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Clayshooting lesson on long, slow crossers

Jonty Wightman, a member of the North of English Shooting team, gives a useful clayshooting lesson. He shows his method for dealing with a pair of long, slow crossers passing from left to right, that looped downwards in front of the shooter - an oak tree's branches adding to the conundrum of when to take them

clayshooting lesson on crossers

Jonty has has been enjoying his Krieghoff Parcours, which he has shot with for about a year and uses ¾ choke in both barrels with No8 shot Gamebore White Gold cartridges. He also offers tuition for gameshooters at the Crabtree Clay Shoot.


Jonty starts with the gun slightly out of his cheek

A clayshooting lesson on crossers

Jonty said: “With this pair of clays
 I would take the rear of the two first. 
This allows me to continue my swing onto the second without stopping. I would normally 
start with the gun slightly 
out of my cheek, pick up 
the clays early and match my gun speed to the speed of 
the clays.



After taking the rear of the two clays first, Jonty swings through to the first without stopping

About half way through their trajectory 
I would mount 
and pull ahead of the first clay, and then take the second clay just before it is starting 
to drop. They are a difficult pair – if 
you mount too soon they can still be 
too far away and travelling fast, leave it 
too late and they dip and accelerate as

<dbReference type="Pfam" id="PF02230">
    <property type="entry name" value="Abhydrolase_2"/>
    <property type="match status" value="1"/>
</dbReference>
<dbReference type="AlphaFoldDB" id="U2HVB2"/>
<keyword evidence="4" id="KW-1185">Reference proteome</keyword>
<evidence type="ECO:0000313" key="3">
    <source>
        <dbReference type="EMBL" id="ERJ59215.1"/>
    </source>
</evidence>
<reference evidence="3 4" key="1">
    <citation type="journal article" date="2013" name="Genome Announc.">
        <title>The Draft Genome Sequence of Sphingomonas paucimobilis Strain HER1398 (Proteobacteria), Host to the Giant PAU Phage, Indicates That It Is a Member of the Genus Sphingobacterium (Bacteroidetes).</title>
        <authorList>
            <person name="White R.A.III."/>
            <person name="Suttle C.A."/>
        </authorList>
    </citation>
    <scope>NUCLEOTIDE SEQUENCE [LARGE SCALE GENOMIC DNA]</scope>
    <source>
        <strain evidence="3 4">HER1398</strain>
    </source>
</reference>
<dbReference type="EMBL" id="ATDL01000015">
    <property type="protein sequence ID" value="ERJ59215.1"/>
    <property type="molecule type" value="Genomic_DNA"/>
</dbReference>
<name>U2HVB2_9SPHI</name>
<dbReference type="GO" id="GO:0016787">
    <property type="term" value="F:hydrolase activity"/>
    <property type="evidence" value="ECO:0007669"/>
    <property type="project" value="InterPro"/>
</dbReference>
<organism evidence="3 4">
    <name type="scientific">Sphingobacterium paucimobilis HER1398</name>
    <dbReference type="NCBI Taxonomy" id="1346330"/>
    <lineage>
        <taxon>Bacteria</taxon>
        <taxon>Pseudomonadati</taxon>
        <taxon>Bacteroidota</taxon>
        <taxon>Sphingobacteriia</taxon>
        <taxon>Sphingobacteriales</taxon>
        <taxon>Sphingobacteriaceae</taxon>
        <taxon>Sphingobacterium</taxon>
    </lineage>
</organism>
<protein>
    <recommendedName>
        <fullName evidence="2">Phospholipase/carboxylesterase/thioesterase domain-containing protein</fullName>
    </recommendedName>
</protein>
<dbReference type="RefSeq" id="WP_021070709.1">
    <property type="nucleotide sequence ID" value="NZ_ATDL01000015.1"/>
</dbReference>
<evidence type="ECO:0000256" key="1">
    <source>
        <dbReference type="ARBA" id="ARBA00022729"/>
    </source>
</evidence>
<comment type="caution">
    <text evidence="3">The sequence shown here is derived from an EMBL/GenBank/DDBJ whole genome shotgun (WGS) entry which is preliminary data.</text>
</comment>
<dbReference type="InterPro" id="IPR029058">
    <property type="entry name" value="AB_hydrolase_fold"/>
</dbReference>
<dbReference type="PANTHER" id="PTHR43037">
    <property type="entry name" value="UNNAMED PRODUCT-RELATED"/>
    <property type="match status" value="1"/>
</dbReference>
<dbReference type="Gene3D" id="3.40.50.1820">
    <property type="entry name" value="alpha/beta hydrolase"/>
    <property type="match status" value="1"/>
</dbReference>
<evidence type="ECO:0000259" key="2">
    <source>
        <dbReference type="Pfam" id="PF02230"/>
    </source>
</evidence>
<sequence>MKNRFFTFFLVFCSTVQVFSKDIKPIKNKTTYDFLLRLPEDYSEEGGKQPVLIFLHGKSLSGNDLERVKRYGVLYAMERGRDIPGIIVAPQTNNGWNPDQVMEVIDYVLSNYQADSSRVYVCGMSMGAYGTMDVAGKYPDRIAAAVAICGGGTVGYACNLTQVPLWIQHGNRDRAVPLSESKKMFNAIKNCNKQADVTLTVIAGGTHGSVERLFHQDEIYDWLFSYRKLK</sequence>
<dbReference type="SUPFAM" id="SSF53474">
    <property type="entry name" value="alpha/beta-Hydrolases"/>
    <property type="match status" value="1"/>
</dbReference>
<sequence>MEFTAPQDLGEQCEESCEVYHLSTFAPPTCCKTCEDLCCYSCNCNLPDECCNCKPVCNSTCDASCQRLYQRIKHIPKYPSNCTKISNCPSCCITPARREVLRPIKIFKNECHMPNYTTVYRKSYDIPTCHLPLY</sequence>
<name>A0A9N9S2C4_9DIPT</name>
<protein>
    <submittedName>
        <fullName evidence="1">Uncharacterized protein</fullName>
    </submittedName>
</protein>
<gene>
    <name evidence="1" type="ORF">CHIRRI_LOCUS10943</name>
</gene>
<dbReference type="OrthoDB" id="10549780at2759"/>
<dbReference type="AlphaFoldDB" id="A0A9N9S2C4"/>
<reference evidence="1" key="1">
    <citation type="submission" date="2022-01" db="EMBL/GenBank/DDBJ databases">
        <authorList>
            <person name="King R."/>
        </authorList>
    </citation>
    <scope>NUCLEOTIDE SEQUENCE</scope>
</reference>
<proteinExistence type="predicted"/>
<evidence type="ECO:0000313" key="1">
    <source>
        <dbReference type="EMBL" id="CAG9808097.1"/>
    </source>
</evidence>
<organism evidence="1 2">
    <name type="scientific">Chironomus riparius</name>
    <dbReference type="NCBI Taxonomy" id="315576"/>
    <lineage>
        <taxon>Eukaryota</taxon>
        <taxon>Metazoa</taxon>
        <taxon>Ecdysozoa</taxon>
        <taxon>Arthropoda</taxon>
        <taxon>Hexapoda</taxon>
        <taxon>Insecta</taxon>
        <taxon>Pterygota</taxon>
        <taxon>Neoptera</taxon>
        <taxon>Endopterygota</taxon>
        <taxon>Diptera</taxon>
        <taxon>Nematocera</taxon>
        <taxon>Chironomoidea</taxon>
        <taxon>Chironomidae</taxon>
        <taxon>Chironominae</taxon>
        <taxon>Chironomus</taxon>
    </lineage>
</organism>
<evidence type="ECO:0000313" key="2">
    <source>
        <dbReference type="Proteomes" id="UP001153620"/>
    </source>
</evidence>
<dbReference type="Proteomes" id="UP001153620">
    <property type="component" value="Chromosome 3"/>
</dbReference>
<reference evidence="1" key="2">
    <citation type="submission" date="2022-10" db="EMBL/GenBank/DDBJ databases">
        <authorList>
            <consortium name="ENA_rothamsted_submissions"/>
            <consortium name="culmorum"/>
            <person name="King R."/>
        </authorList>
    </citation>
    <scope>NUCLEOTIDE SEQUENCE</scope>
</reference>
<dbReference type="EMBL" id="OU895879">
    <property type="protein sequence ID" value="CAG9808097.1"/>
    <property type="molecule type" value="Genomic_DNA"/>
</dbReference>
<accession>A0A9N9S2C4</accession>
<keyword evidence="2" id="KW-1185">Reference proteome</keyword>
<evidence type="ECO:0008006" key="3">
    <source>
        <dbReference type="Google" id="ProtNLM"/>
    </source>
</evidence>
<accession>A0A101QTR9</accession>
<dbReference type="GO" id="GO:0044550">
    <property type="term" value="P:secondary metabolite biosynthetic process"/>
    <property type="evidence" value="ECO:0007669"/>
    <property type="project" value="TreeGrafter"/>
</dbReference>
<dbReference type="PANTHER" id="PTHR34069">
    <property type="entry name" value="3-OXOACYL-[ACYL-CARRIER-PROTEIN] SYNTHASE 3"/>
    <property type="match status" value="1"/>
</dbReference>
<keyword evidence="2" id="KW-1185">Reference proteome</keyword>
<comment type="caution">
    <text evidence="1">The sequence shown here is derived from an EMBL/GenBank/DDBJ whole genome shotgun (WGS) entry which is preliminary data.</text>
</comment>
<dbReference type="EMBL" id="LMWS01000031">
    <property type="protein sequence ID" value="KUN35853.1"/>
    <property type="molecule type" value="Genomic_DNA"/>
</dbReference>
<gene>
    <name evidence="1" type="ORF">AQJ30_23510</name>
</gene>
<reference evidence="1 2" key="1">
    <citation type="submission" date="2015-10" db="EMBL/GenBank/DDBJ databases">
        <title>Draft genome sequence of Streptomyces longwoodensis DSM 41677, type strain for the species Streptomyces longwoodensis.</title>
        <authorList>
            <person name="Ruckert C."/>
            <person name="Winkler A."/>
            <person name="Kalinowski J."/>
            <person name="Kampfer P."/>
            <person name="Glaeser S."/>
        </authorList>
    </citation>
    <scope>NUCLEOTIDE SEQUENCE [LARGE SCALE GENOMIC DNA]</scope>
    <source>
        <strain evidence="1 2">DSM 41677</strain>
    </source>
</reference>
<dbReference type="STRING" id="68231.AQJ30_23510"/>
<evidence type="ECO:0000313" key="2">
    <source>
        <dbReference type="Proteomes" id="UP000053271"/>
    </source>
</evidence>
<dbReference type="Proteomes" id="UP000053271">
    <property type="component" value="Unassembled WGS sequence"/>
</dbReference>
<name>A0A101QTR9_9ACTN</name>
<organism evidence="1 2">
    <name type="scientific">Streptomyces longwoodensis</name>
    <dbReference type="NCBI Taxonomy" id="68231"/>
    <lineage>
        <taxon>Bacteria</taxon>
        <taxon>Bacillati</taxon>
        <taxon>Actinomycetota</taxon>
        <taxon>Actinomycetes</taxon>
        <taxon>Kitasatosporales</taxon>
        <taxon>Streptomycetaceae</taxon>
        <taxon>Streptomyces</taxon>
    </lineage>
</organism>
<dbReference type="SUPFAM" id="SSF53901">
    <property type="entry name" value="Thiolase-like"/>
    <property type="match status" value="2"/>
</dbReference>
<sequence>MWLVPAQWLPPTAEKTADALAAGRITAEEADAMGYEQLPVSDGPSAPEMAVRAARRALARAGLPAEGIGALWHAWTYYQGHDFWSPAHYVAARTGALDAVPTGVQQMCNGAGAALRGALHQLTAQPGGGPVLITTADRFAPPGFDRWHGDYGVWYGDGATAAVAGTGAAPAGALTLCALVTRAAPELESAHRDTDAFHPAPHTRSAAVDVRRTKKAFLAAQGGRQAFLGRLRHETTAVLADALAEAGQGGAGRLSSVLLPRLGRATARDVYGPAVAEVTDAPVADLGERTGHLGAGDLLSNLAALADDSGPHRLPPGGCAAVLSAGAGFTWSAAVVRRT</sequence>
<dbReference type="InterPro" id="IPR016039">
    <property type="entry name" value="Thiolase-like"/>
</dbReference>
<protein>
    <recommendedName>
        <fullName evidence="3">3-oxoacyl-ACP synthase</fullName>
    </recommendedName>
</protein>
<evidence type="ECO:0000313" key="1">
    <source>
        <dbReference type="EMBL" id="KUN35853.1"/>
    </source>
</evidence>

they curl towards the ground – they are 
also obscured by the oak’s branches.

Long slow crossers

The slope of the ground can give the impression they are travelling much faster than they are. It is a fine line between shooting too early or too late. It is important to decide where you are going to break them. Mounting too soon can lead to hesitation and stopping your swing – it needs to be smooth and continuous.


Once he’s picked up the clays, he mounts the gun about halfway through their trajectory

“After pulling ahead 
of the first clay and breaking it, I switch to the second clay, see my lead and fire. It is easy to shoot above these clays, which is something to remember as well. With regard to footwork I would normally be upright with my weight on my lead foot, which would be pointing where I intend to smash the clays. As with all clay shooting, practice is essential for learning how much lead to give, where and when to shoot, and reading what a clay pigeon is doing.”